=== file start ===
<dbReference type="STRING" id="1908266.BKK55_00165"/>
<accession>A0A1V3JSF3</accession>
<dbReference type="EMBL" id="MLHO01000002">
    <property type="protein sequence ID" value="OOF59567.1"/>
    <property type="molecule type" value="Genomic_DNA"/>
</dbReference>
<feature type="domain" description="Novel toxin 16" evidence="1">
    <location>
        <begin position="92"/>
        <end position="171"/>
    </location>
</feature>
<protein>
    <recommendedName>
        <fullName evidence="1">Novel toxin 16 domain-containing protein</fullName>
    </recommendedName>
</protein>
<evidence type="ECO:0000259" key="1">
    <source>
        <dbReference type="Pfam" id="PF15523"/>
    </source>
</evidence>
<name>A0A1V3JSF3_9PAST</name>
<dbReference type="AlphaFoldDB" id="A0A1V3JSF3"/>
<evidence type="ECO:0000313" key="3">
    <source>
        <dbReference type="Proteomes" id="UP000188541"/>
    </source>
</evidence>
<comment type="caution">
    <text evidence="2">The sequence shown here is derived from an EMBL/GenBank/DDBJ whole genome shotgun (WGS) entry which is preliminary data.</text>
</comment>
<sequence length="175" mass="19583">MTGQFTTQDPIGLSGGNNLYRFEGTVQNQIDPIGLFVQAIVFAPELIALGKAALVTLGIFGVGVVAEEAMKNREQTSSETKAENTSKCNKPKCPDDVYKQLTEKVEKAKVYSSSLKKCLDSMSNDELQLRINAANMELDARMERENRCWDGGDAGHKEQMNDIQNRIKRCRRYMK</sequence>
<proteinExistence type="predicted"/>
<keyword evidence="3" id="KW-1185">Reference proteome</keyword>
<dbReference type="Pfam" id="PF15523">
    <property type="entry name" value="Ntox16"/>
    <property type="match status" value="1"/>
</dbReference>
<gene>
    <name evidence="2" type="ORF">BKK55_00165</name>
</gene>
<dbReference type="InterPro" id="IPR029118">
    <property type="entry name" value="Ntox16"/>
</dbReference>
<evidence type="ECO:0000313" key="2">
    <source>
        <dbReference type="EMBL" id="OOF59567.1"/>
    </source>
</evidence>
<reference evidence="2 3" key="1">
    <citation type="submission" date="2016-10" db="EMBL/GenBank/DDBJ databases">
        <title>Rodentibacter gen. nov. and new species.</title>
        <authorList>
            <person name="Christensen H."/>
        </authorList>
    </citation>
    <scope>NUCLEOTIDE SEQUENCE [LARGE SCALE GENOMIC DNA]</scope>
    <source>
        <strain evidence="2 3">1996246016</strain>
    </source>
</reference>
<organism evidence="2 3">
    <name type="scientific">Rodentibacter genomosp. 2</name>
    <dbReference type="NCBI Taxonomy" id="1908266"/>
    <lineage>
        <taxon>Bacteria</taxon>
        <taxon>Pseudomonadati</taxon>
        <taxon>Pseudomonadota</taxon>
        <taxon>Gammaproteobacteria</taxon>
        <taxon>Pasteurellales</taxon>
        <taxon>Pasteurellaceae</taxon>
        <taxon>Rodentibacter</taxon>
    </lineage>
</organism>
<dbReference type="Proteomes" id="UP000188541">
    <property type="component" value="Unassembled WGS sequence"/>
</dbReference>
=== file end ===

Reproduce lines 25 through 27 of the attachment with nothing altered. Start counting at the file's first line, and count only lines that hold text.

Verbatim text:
<evidence type="ECO:0000313" key="3">
    <source>
        <dbReference type="Proteomes" id="UP000188541"/>